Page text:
We start the week seeing the price of Gold and Silver trading sideways, as we view a weaker dollar and stronger treasury yields.
CME Silver Warehouse stocks continue to increase as refiners are still having a tough time finding a home for their 1000 ounce Silver bars. CME Silver stocks now stand at almost 269 million ounces. There is currently more 1000 bars being produced than the market can absorb.
A Look At Our Platinum Past
You might be asking yourself? What happened to the price of Platinum?
Many of us remember what the price of Platinum exceeded the price of gold. At one time the price of Platinum was 2.3 times the price of Gold.
Platinum prices have now traded below the price of Gold for more than 3 years now. The decline in Platinum started a few years ago with the negative news over toxic emissions from diesel engines – the metal’s single heaviest source of demand.
Platinum is primarily used in in catalytic converters for diesel powered vehicles, however, the lack of demand for diesel powered cars in Europe and China has put continued pressure on the price.
As platinum lost its luster, her sister Palladium was getting all the attention.
Palladium is used in gas powered engines and with the increase of car sales here in the U.S. after the numerous hurricanes we experienced and the shortness of supply across the globe, the price of Palladium blew right past the price of Platinum.
So you must be asking yourself, can Platinum close the gap between the price of Gold and the price of Palladium?
Many analysts expect the price of Platinum to rise in the second half of this year. Some are calling for an average in the fourth quarter to reach $1,060. Limited supply and increased investment demand is expected as low prices have reduced mine production and eventually should support higher prices.
The World Platinum Investment Council in December was calling for a shortage of 275,000 ounces in 2018.
Let us not forget that there are many uses of Platinum. Platinum is used in autocatalysis, jewelry, industrial applications and medical devices.
In automobiles, platinum is used in catalytic converters where the metal reduces the percent of hydrocarbons and carbon monoxide from the exhaust.
In jewelry, platinum is the second largest source for jewelry production as the metal is strong, resists tarnishing and can be heated and cooled without hardening or oxidizing.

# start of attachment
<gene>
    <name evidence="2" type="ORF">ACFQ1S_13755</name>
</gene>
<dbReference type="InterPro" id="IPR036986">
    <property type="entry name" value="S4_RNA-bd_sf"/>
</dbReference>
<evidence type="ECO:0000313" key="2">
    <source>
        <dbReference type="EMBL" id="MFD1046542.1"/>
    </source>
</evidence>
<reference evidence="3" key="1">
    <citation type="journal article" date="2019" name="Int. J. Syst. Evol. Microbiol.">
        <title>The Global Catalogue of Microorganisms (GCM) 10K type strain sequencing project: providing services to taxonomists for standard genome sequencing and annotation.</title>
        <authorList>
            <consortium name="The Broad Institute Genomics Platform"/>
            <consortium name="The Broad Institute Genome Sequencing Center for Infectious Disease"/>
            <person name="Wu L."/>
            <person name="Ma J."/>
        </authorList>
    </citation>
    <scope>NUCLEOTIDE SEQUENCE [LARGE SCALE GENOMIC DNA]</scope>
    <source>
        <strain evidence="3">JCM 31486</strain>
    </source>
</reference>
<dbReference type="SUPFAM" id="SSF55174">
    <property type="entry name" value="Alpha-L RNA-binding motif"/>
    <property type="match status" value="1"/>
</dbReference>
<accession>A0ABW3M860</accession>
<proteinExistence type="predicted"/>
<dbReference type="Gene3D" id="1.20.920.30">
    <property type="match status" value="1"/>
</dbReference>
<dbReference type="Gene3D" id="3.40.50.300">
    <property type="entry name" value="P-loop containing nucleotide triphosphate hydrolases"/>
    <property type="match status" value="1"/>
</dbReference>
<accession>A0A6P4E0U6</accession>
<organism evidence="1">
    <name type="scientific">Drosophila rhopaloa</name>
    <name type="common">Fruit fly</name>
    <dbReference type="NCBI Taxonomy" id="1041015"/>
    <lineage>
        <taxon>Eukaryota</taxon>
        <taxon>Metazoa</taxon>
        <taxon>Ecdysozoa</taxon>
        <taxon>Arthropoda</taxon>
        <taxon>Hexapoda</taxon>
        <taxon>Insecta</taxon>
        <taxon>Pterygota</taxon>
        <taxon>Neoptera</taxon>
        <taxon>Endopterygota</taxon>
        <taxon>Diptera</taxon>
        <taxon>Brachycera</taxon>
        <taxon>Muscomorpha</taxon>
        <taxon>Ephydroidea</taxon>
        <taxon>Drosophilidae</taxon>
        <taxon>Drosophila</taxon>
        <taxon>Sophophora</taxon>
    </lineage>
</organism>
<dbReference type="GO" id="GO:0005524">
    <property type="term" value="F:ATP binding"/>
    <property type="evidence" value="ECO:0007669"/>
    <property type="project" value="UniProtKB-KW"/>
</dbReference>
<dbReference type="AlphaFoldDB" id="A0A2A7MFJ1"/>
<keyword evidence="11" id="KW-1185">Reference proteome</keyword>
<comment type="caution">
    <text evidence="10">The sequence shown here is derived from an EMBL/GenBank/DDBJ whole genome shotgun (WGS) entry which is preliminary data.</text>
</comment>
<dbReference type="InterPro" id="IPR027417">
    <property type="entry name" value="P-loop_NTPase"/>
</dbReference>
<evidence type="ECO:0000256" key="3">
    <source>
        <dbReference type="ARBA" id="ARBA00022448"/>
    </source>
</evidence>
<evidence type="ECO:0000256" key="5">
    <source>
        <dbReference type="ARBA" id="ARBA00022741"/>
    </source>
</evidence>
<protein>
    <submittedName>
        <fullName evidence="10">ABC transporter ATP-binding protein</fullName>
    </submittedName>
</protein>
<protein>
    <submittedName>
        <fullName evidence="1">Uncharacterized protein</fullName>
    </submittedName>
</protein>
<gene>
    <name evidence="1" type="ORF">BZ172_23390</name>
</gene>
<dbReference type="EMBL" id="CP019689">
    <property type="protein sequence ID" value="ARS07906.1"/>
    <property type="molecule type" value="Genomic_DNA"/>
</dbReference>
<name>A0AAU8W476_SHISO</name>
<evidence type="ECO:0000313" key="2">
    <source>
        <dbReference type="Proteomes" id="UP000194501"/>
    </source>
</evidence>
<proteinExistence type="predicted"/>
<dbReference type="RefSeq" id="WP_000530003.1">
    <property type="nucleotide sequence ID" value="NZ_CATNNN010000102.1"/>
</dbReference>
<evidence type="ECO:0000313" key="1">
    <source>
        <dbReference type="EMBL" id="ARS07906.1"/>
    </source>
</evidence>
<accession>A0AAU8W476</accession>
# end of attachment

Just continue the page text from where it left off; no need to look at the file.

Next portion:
Industrial applications include fertilizer, silicones, hard disks, electronics, dental applications, glass manufacturing equipment and sensors in home safety devices.
And in medical devises Platinum is ideal for catheters, stents, and neuromodulation devices.
So now that you have read all the numerous practical applications for Platinum, shouldn’t you consider physical Platinum as part of a balanced portfolio?
Here are ways to invest:
Platinum bars are a good way to start and offer an investment in many sizes. Coins are another common type of bullion, and a government mints such as the United States Mint and the Royal Canadian Mint produces attractive products.
Some examples of Sovereign Mint Platinum products include coins like the Platinum American Eagle series,
Platinum Canadian Maple Leafs, Australian Koala Coins and – new for 2018 – the Platinum Britannia.
It is our hope that dealers will choose Dillon Gage as your supplier for these fine Platinum products.
Have a wonderful Monday.
Disclaimer: This editorial has been prepared by Walter Pehowich of Dillon Gage Metals for information and thought-provoking purposes only and does not purport to predict or forecast actual results. This editorial opinion is not to be construed as investment advice or as a recommendation regarding any particular security, commodity or course of action. Opinions expressed herein cannot be attributable to Dillon Gage. Reasonable people may disagree about the events discussed or opinions expressed herein. In the event any of the assumptions used herein do not come to fruition, results are likely to vary substantially. It is not a solicitation or advice to make any exchange in commodities, securities or other financial instruments. No part of this editorial may be reproduced in any manner, in whole or in part, without the prior written permission of Dillon Gage Metals. Dillon Gage Metals shall not have any liability for any damages of any kind whatsoever relating to this editorial. You should consult your advisers with respect to these areas. By posting this editorial, you acknowledge, understand and accept this disclaimer.